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Your voice is a powerful tool in the workplace which is often underused. A strong, confident voice is associated with someone in control; someone who is measured and comfortable. Those with quieter voices can often find they are spoken over, or don’t have as much impact in the boardroom, but even if you don’t have the kind of voice you feel demands attention, there are still some things you can do to use it better.
Using your voice more and gaining more speaking time allows us to clearly state our position on matters in the company, and to invite feedback and express ideas and suggestions - all invaluable contributors to personal growth and progression. Think of your voice as having the potential to allow you to form your own identity and persona in your work environment.
We often assume mistakenly that a voice which has volume is more powerful and engaging; however, this isn’t always the case. Varying the volume of our delivery can be strategic and is worth knowing a bit about. Lowering your voice and speaking slightly quieter than normal has the effect of encouraging people to physically move closer and listen more closely, which is really effective if you are in a group where lots of people are talking or if you want to manipulate the space and keep certain people around you.
Likewise, speaking at one level and changing the volume at certain moments can add a lot of emphasis and excitement to how you impart information.
Most importantly, you want to make sure you can always be heard without too much difficulty. It can be worth checking with a friend if this is the case, as lots of people feel they are speaking at an acceptable volume but could do with being much louder.
This is of great significance when you are speaking in a language that is not your mother tongue. Make your vowel sounds long and your consonants crisp and clear. There are sounds that are difficult for nearly every nationality when speaking English because they don’t exist in your native tongue. Find out what these are and practice ones where you might slip up. The difference in pronunciation could be embarrassing (think of mispronouncing the word ‘sheet’ or 'piece') and can sometimes be worse than getting the whole word wrong. Try some tongue twisters or speech exercises and listen to native speakers model the sounds of the words. It’s worth asking a friend to correct your pronunciation if you go wrong, so you become aware of the sounds with which you have the most difficulty.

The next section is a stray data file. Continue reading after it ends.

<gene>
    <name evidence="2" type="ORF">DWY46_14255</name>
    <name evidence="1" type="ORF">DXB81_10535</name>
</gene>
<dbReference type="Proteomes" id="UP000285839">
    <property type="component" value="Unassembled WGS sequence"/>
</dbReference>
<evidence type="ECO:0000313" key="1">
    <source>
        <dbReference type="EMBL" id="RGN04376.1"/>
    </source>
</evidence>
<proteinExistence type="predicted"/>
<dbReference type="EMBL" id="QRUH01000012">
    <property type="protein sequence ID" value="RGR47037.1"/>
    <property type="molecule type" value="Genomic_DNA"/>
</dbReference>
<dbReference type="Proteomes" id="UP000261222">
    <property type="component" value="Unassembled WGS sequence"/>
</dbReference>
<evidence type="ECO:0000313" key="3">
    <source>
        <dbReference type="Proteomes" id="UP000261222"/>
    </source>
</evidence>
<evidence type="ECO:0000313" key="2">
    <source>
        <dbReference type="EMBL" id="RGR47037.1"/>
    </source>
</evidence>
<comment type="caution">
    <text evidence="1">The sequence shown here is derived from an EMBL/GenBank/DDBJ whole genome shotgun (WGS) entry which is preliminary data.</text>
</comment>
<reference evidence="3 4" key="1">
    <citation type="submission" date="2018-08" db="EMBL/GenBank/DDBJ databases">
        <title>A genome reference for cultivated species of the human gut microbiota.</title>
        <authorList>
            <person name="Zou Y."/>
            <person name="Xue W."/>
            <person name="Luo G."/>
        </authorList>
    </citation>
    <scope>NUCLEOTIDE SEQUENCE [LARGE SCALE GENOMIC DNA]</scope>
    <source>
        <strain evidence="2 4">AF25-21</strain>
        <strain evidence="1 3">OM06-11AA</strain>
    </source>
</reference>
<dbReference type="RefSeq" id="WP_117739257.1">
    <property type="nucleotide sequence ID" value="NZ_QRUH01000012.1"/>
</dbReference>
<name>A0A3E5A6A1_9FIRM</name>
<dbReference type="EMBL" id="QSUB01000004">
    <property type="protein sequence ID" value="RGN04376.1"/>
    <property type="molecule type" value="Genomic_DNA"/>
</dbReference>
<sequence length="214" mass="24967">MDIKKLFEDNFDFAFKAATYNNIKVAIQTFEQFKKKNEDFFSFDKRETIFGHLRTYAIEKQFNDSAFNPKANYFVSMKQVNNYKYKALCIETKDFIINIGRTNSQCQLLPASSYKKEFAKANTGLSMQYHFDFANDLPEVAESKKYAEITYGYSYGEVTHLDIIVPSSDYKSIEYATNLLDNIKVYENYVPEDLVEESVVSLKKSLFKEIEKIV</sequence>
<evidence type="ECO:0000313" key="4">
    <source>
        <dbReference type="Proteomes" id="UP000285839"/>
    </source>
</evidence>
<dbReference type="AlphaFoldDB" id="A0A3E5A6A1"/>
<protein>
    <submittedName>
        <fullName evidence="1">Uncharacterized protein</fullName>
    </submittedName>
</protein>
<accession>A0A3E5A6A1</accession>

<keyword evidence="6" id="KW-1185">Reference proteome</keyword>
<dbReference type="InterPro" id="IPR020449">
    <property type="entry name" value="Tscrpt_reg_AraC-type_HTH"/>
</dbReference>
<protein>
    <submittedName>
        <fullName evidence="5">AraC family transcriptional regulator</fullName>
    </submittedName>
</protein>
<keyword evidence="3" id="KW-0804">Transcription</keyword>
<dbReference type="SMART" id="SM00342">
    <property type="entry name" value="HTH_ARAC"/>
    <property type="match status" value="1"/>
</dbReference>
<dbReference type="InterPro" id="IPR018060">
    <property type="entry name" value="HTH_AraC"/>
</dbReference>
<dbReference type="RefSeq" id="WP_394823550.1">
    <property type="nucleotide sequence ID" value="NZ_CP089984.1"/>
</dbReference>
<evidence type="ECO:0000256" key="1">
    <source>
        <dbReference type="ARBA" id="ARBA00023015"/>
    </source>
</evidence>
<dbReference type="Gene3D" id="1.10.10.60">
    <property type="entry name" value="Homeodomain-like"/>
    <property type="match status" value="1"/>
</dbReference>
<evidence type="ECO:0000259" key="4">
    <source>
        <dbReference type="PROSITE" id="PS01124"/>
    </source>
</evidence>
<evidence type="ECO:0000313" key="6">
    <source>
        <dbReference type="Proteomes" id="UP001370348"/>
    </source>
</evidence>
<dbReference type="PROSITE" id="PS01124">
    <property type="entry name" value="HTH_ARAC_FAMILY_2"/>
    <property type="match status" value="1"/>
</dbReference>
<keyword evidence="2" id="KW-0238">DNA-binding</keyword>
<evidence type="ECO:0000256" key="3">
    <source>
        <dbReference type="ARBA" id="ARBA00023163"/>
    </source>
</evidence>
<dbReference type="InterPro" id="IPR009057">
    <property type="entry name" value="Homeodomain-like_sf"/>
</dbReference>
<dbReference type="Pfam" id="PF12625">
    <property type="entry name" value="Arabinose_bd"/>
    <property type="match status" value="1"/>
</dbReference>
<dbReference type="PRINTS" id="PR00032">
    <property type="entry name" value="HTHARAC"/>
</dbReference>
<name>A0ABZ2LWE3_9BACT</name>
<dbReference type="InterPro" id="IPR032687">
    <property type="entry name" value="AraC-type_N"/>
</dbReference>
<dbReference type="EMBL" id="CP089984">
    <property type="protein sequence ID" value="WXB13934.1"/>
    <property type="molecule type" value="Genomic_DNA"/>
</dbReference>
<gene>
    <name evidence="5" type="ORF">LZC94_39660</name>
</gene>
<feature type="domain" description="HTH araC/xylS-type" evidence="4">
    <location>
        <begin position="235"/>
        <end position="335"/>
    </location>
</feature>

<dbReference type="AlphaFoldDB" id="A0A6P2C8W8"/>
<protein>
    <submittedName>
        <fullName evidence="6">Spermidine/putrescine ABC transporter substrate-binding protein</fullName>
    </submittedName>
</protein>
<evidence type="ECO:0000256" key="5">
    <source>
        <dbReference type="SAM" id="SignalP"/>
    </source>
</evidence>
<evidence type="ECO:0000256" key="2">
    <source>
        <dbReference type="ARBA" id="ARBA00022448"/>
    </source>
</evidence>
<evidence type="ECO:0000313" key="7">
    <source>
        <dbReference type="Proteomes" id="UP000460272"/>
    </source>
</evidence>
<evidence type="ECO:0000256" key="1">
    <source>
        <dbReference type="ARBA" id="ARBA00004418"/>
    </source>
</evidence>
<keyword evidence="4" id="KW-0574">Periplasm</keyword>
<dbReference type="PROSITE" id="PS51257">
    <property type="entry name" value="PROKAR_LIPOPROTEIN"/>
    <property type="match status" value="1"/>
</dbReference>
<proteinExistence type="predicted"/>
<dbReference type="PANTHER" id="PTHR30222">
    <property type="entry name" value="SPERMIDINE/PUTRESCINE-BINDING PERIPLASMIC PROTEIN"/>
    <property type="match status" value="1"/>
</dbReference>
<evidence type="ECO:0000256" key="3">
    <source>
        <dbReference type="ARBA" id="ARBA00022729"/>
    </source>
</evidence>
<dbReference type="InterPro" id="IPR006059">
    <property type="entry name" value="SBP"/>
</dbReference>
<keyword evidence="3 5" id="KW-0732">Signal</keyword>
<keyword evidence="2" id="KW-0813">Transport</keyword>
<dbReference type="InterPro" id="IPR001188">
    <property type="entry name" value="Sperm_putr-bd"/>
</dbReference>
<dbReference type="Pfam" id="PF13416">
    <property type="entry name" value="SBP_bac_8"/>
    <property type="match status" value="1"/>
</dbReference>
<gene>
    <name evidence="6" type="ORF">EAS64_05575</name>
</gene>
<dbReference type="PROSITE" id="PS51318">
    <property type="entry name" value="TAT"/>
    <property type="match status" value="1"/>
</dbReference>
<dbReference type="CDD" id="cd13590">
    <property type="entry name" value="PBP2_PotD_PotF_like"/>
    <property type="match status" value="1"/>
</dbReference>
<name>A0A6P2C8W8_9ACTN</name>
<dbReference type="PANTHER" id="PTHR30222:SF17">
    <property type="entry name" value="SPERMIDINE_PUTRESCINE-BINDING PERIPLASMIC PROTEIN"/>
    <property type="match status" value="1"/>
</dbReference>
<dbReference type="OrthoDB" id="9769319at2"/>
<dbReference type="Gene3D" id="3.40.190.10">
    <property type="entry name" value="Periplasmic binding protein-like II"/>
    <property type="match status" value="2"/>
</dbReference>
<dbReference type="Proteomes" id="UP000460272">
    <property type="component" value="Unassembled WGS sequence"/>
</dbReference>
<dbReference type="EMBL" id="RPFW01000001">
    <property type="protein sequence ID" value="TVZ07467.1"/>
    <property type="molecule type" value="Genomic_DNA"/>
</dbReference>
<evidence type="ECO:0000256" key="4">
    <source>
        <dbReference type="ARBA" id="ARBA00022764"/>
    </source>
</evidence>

Pauses are your friend when you are speaking in English - they can add dramatic effect; allow people to catch up with the information you just gave; or build anticipation. It’s worth spending time experimenting with pausing and stopping a line or sentence in different places. This keeps listeners on their toes and has the effect of avoiding boring monotones and repetitive rhythms of speech that put people to sleep. This can often change the meaning or focus of the information. Listen out for native speakers who do this very well and don’t be afraid of a bit of silence!
The speed or rate at which you speak is very important when addressing a group of internationals. You might want to slow down a bit to be mindful of differing levels of English ability in the room, and give people time to adjust to your accent. The same applies when dealing with people on video calls or over the phone.
Reducing your speed can serve to build suspense, and speeding up can generate excitement; and playing with different speeds can have interesting effects on your speech or how those listening to you receive the information.
These suggestions should give you some ideas and techniques to try out. Were any of them successful for you? Let us know in the comments below.